How does this grab you?
A 2012 Japan Series between the Tohoku Rakuten Golden Eagles and the Hiroshima Toyo Carp.
Hey, it could happen.
Check the Pacific and Central League standings at the All-Star break and, while it may not be probable, there is the possibility.
The Eagles are in third place in the Pacific League, 1.5 games behind the second-place Hokkaido Nippon Ham Fighters and just 3.5 in back of the league-leading Chiba Lotte Marines.
The red-hot Red Helmets are in a tie for third with the Tokyo Yakult Swallows in the Central League, right at the .500 mark and 10 games behind the front-running Yomiuri Giants, and trailing the second place Chunichi Dragons by 4.5.
Third-place teams qualify for the postseason Climax Series of playoffs and a chance to advance to the Japan Series.
While Rakuten has been in the first division for a while this season and participated in the PL Climax Series in 2009 after finishing in second place, the Carp have never made the CS since its inception in the Central League in 2007, have not posted a top-three finish in 14 years and last appeared in the Japan Series in 1990.
Could this be the year the long drought ends?
Following its usual mediocre start, Hiroshima has come on with an improbable July run, winning 11 of its last 14 prior to the All-Star break.
Manager Kenjiro Nomura is excited, especially since he realized his job was on the line going into the season.
The streak is particularly surprising because several key players have been out of action with injuries. These include first baseman and cleanup hitter Kenta Kurihara, second baseman and leadoff man Akihiro Higashide, and the American slugging left fielder Nick Stavinoha.
“It is difficult to explain how we are doing so well with some of our top guys on the sideline, but I’ll take it,” Nomura said as the first half of the schedule was winding down.
“Kurihara is likely out for the season after undergoing elbow surgery, and Nick had knee surgery July 11, so he is gone for the year, too. Higashide has a broken finger on his throwing hand and will be gone for a month,” said Nomura.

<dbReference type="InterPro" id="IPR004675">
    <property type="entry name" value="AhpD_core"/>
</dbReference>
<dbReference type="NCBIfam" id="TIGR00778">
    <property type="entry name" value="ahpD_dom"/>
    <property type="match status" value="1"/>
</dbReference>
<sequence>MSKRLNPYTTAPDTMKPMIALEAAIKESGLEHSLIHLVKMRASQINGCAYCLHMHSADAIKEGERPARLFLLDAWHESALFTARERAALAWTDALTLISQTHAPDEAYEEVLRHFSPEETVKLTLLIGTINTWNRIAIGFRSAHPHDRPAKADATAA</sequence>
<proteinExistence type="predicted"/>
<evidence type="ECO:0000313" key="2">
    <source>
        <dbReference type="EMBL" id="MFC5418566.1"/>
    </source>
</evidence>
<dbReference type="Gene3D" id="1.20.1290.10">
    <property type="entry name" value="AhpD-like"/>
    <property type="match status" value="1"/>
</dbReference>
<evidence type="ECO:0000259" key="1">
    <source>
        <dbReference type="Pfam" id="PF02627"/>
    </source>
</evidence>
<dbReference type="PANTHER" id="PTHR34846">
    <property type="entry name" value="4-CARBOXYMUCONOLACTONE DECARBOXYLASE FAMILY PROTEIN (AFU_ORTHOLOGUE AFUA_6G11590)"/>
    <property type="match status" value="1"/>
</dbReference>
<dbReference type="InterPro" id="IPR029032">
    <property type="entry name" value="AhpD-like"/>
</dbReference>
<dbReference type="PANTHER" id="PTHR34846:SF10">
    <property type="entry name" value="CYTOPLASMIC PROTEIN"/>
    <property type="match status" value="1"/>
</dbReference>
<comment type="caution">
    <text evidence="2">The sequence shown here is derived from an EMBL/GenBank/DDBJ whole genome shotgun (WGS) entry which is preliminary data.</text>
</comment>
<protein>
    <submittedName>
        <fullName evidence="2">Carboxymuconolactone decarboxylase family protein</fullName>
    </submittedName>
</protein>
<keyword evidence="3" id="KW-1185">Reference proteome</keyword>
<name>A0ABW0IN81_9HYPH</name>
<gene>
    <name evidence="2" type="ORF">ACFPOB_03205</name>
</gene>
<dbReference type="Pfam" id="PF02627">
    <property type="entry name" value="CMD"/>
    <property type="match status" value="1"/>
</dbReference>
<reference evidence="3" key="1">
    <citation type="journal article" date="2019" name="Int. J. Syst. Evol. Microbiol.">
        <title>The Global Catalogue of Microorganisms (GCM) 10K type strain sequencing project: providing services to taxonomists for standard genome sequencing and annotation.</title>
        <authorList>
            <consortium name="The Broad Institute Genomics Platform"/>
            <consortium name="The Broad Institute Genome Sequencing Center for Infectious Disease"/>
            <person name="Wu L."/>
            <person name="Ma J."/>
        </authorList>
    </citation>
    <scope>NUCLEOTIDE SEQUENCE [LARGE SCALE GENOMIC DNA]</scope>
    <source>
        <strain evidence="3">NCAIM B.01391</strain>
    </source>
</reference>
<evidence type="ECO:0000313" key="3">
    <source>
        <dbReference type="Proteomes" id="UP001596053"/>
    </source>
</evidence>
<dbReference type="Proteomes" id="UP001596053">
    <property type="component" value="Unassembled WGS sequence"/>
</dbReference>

“I have had to go with younger players who are getting experience and the occasional timely hit, and they are doing OK, though there are occasional lapses on defense,” he said, referring to 20-year-old third baseman Shota Dobayashi (who made the Central League All-Star team) and 22-year-old rookie second baseman Ryosuke Kikuchi, filling in for Higashide.
What has allowed the Carp to advance in the standings, though, is the recent performance of the pitching staff.
“No question about that,” Nomura agreed. “Our pitching has been great; the starters and relievers. I hope it picks up again when we resume after the break.”
Names of two Hiroshima right-handers appear at the top of the Central League statistics table, leading in ERA. Ace Kenta Maeda is No. 1, sporting an ERA of 1.40, along with a 9-3 won-lost record. Right behind is rookie Yusuke Nomura (no relation to the skipper) with a 1.41 ERA and a 7-3 mark.
A third starter, veteran Kan Otake, is 8-2, and his 2.29 ERA would be good enough for sixth in the league if he were not just a few innings under the minimum for listing qualification. Add it up, and you can see Maeda, Nomura and Otake have a combined W-L of 24-8.
Another guy in the rotation, U.S. hurler Bryan Bullington, is 5-9 but is 2-0 in July. Fireballer Dennis Sarfate is back in form after a stint on the Carp Western League farm team, now serving as a setup man to closer Kam Mickolio, who has racked up 11 saves.
Offensively, the Hiroshima lineup has produced just enough to support the excellent pitching, and there have been some elements of good luck and smart calls by Nomura that resulted in victories.
On July 3 at Matsuyama, the Carp appeared on the brink of defeat in a game against the Hanshin Tigers when a “furi ninge” occurred. That’s where the batter swings and misses for strike three, but the catcher misses the ball, allowing the hitter to reach first base safely. Two Hiroshima runners scored on the play, turning a 3-2 defeat into a 4-3 win.
Then in a game at home on July 17, the Carp were trailing the visiting Dragons 2-0, facing Chunichi closer Hitoki Iwase in the ninth inning. Stringing together a bunch of hits, Hiroshima tied the score and loaded the bases with one out, then took home a “sayonara” victory when manager Nomura called a gutsy suicide squeeze, executed to perfection by catcher Yoshiyuki Ishihara.
The recent improvement by Hiroshima has earned Nomura a vote of confidence from team owner Hajime Matsuda, who said Wednesday he will likely retain the 45-year-old skipper for next season.
Nomura, who became the field boss in 2010, has led the team to fifth-place finishes the past two seasons.
Whether or not the Carp make it to the Climax Series in October, one thing is for sure: baseball in Hiroshima is the most exciting it has been in a long time.
Diamond Dust: Finally this week, if you have tickets for the Yomiuri Giants-Yokohama Baystars game at Tokyo Dome on Wednesday keep in mind the game starts at 7 p.m., an hour later than usual. What they are doing is putting out a feeler to see if fans will attend (at least during the summer vacation period) weekday games beginning at that time.
Contact Wayne Graczyk at: Wayne@JapanBall.com